Bourbon 101: A Beginner’s Guide to Glasses
Mar 25, 2021
Whiskey tasting allows you to socialize and embark on an adventure of taste. Each whiskey has a unique flavor, one that is best enjoyed through taste and smell – senses both defined by the right glass.
Like the perfect frame to a piece of artwork, different glasses are designed to magnify the elements of a fine whiskey.
What makes Bourbon unique?
While all bourbons are whiskeys, not all whiskeys are necessarily bourbons. Bourbon’s sweet flavor makes it stand out. It is distilled from grains made up of 50% corn. Unlike other whiskeys, bourbon is aged in new charred barrels. This process gives it its vanilla and oak flavor.
Do you enjoy Bourbon, but are confused by the different glass options? Look no further. From tumbler to tulip, our guide can help you identify the best glass and appreciate every ounce of your chosen bourbon.
Anatomy of a Whiskey Glass
Before we dive right in, let’s start with the basic structure. Believe it or not, every detail of a glass – be it rim diameter, body shape, or stem presence – impacts the liquor content’s quality.
The outer edge of a whiskey glass impacts the bourbon’s aroma.
Where small rims concentrate the alcohol on the nose, wider diameters dissipate alcohol away from the nose.
This allows for more subtle scents to unveil themselves and lets you taste more flavors with every sip.
The body shape works hand-in-hand with the rim to enrich tasting and nosing. In fact, the most popular glasses have a round body shape.
This bowl shape encourages aromas to be collected and directed through a tapered rim. A convergent glass shape also enables swirling and evaporation while concentrating aromas.
Some glasses fit easier in the drinker’s hand than others. While some of the best whiskey glasses don’t have them, stems still boast some benefits.
A longer stem enables you to swirl whiskey effortlessly. When the whiskey is swirled, single droplets drip off the glass wall (a good indicator of viscosity).
A lengthy stem also prevents the drinker’s hand from getting too close to the nose, which actually interferes with the whisky’s aromas.
Types of Glasses
The ideal glass lets you smell the bourbon and recognize aromas before tasting it. Connoisseurs also use white wine glasses, shot glasses, and whiskey sifters for bourbon tastings.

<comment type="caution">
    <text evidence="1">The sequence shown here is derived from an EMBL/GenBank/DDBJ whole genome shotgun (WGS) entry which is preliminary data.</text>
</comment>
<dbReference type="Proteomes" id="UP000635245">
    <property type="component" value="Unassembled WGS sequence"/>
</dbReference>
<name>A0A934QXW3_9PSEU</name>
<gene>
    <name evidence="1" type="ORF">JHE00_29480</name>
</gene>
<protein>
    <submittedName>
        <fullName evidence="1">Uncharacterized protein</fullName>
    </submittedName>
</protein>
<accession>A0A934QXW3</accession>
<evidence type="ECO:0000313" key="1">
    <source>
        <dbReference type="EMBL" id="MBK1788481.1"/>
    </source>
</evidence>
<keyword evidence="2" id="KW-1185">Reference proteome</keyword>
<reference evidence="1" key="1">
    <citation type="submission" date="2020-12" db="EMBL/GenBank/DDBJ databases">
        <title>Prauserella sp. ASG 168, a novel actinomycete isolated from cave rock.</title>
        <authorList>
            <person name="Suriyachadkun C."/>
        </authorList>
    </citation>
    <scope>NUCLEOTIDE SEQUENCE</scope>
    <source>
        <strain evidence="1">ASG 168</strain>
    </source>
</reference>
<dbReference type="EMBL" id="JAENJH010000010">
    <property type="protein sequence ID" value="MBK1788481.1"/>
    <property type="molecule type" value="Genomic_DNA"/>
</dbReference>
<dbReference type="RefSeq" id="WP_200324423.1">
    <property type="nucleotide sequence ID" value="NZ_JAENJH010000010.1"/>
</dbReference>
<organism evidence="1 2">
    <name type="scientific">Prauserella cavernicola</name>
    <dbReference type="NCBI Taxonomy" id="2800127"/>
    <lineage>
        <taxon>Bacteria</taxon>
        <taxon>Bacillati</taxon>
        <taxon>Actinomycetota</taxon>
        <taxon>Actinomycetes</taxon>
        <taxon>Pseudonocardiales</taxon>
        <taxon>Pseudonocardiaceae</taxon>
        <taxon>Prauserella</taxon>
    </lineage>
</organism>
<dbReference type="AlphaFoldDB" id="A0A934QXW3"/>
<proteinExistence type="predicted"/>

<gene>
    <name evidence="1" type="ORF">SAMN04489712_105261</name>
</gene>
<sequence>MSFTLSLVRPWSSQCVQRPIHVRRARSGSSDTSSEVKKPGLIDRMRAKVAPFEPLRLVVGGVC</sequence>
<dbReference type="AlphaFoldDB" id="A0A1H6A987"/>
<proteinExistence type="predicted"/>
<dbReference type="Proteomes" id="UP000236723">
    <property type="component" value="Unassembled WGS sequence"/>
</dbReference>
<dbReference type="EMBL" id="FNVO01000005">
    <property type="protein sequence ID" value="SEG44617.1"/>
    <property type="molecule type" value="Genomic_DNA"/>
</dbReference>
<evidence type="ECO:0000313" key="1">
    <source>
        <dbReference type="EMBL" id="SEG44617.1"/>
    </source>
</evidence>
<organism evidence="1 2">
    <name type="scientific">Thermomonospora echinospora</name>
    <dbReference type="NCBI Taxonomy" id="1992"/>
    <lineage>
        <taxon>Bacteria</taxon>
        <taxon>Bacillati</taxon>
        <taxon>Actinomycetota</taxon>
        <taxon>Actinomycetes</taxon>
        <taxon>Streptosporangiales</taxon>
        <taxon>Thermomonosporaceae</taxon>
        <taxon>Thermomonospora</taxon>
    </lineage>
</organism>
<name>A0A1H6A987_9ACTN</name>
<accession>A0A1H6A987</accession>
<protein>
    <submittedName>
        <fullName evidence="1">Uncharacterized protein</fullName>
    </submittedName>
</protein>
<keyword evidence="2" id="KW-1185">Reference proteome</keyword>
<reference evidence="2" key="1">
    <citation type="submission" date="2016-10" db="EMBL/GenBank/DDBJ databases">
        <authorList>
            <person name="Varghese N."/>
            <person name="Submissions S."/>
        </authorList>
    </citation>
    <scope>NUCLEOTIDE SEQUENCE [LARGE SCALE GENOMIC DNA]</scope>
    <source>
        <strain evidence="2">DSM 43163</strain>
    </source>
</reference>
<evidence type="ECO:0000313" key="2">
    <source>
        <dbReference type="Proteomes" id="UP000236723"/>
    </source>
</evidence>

Wanting to perfect your whisky-swirling skills? The Glencairn is perfect for you.
It’s short and the sturdy base makes it easy to swirl and nose. This is why the Glencairn is considered the best option for bourbon. The small neck and flared rim collects the bourbon’s aromas and diffuses the smell.
The modest cousin to the Tulip, the Glencairn experience is equally as captivating. With a Glencairn, you can appreciate every flavor and smell infused in the liquor.
The most common whisky glass, the Tumbler, is also known as the rocks glass, the old-fashioned glass, and the lowball. Its distinctive names are just as versatile as its uses. If you prefer whiskey neat, on the rocks, or whisky cocktails, the Tumbler may be the one for you.
While it is subpar for whisky tasting, the Tumbler’s plain design shouldn’t be underestimated. The wide rim allows robust vapors and aromas to set in equally, empowering ice and bourbon to speak for themselves.
What do you get when you combine cigars, class, and the finest whiskey? You guessed it, the Snifter. You may also know this classic as the brandy bowl or balloon glass.
It’s a curvy glass often used in bourbon tasting and cocktails. The wide bottom and narrow rim guide aromas to the top, revealing the bourbon’s hidden flavors and allow you to savour in delight.
The Tulip glass is a top choice of distillers worldwide.
Attached to a rich history, the tulip glass is well-known as the “Copita” for its base in traditional Spanish glass for sherry. Also called the “Dock glass”, the Tulip was used by merchants to nose wines and spirits at docksides in the 1800s. For centuries, this glass has been satisfying bourbon needs!
The glass is broad in the middle and converges towards the rim, which creates a concentrated aroma. With a long, wine-glass stem, the drinker’s hand is kept away from the liquid which enhances the whisky’s smell.
The NEAT (Naturally Engineered Aroma Technology) glass is unlike any you’ve seen before. This makes sense, considering it is the result of a faulty error in a glass blowing factory.
The spherical base enhances subtle aromas by pushing harsher vapors further away from the nose.
This makes the NEAT glass an enjoyable choice for first-timers, who are just getting used to the inherent strength of a good whiskey – though the unusual shape may take some getting used to!
Whiskey Tasting Flights
Now that you’re an expert, try the new Christner’s Custom Bourbon Flight of Old Scout Single Barrel, Maker’s Mark Private Select, and Elijah Craig Small Batch.
Old Scout Single Barrel
One of Old Scout’s newest custom Bourbon, Old Scout by Ambel is a hand-selected barrel of five-year-old bourbon with a high-rye content. Custom stamped and personally signed, each bottle combines every connoisseur’s dream: quality whiskey with attention to detail.
Maker’s Mark Christner’s Private Select
Think warm aromas of oak and woody spice. Now, add flavors of caramel and cinnamon with distinct slivers of vanilla, pecans, and pears. This is just a glimpse into the unique tasting experience provided by Christner’s Private Select Program. In partnership with Maker’s Mark, Christner’s has embraced the special bourbon and enhanced its aging process, creating a whiskey you’ve always loved while adding in a personal touch.
Elijah Craig Small Batch
A pleasant and flavorful whiskey, Elijah Craig Small Batch is sweet and light initially. Though as the tasting continues, the robust flavors of vanilla, caramel, nut, and cinnamon intensify, creating a diverse combination of flavors in the final stages.